“Our schools need to be safe havens for all students, and it is critical that we provide school leaders with tools and resources to help them become stronger partners in reducing teen dating violence and other forms of gender-based violence… Like bullying, teen dating violence has far-reaching consequences for the health and life outcomes of victims. Witnessing violence has been associated with decreased school attendance and academic performance. The National Intimate Partner and Sexual Violence Survey (NISVS): 2010 Summary Report. Further, teenage victims of dating violence are more likely than their non-abused peers to smoke, use drugs, engage in unhealthy dieting (e.g., taking diet pills or laxatives, vomiting to lose weight), engage in risky sexual behaviors, and attempt or consider suicide. Atlanta, GA: National Center for Injury Prevention and Control, Centers for Disease Control and Prevention.
Several different words are used to describe teen dating violence. Dating violence is widespread with serious long-term and short-term effects. Unhealthy, abusive, or violent relationships can have severe consequences and short- and long-term negative effects on a developing teen.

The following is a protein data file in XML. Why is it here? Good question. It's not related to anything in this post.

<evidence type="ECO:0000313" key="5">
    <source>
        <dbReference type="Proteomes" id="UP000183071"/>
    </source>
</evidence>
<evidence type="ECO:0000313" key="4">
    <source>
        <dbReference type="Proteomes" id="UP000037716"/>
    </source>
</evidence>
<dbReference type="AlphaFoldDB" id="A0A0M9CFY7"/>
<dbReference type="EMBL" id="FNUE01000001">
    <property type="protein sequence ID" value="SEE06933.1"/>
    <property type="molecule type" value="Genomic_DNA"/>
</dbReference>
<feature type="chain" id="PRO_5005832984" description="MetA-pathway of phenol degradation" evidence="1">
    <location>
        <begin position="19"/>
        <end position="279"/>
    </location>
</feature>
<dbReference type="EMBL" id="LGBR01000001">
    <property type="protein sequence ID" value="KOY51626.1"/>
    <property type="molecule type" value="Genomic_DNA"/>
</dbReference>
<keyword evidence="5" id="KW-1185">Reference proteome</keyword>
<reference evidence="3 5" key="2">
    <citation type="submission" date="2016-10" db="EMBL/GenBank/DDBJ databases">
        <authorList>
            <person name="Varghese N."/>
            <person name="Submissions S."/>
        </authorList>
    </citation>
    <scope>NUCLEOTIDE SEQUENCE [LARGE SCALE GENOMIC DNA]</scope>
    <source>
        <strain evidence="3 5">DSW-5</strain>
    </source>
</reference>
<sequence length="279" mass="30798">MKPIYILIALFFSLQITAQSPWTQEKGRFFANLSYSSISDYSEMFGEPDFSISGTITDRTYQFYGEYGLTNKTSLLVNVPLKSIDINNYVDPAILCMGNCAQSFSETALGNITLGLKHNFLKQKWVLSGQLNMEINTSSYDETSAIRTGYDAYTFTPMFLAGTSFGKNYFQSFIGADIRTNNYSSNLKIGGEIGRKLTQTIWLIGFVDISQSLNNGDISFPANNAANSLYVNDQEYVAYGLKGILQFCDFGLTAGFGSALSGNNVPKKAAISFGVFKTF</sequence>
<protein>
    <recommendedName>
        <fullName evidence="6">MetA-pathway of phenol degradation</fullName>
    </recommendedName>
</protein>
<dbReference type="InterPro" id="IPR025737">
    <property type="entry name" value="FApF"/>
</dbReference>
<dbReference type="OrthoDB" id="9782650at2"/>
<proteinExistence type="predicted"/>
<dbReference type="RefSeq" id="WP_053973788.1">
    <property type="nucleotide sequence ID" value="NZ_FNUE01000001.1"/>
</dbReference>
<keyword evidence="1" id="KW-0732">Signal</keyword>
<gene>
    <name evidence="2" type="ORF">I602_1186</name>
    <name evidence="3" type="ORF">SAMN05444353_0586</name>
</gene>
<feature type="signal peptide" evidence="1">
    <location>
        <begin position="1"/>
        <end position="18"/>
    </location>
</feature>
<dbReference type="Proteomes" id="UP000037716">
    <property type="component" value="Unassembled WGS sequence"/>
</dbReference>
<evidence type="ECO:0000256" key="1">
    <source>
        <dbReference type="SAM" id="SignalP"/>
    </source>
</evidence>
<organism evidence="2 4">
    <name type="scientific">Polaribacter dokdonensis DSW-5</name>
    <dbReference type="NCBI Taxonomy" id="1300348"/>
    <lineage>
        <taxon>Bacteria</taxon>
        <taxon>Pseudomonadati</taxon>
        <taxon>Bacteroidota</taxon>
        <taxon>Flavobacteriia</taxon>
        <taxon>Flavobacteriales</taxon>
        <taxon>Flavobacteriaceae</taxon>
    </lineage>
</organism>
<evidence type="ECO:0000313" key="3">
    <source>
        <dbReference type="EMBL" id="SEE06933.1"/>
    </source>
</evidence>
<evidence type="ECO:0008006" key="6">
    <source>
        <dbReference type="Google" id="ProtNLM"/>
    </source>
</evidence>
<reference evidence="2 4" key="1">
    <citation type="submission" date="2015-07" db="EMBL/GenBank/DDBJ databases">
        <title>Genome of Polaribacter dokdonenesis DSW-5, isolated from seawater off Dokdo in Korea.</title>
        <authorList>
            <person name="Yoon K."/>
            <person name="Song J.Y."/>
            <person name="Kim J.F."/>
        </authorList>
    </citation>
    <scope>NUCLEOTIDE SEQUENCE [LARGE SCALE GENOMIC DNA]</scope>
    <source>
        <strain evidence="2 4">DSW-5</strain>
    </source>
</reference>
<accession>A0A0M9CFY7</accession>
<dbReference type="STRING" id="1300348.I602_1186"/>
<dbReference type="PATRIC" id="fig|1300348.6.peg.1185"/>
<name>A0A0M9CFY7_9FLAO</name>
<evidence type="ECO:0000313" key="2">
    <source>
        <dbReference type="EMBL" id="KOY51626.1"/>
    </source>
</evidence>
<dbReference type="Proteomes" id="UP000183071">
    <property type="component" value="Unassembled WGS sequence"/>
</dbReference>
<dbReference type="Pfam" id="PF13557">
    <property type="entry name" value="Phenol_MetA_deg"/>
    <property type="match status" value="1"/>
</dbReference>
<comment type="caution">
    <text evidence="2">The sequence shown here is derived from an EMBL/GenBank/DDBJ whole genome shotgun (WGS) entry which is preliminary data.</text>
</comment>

And so, to help further the discussion, we offer in this article a gender-based analysis of teen dating violence with a developmental perspective. We look at what we know — and what we don't know — about who is the perpetrator and who is the victim in teen dating violence.
We also discuss how adult and adolescent romantic relationships differ in the hope that an examination of existing research will help us better understand the problem and move the field toward the creation of developmentally appropriate prevention programs and effective interventions for teenagers.
Males are more likely to report they use violence to intimidate, cause fear, or force their girlfriends into doing something. Results of teen dating violence and sexual assault include serious physical harm, emotional damage, sexually transmitted disease, unwanted pregnancy, and death.
One in three high school students have been or will be involved in an abusive relationship. Some victims provoke the violence committed by their dates by making them jealous, acting mean, or teasing them into thinking they want to have sex.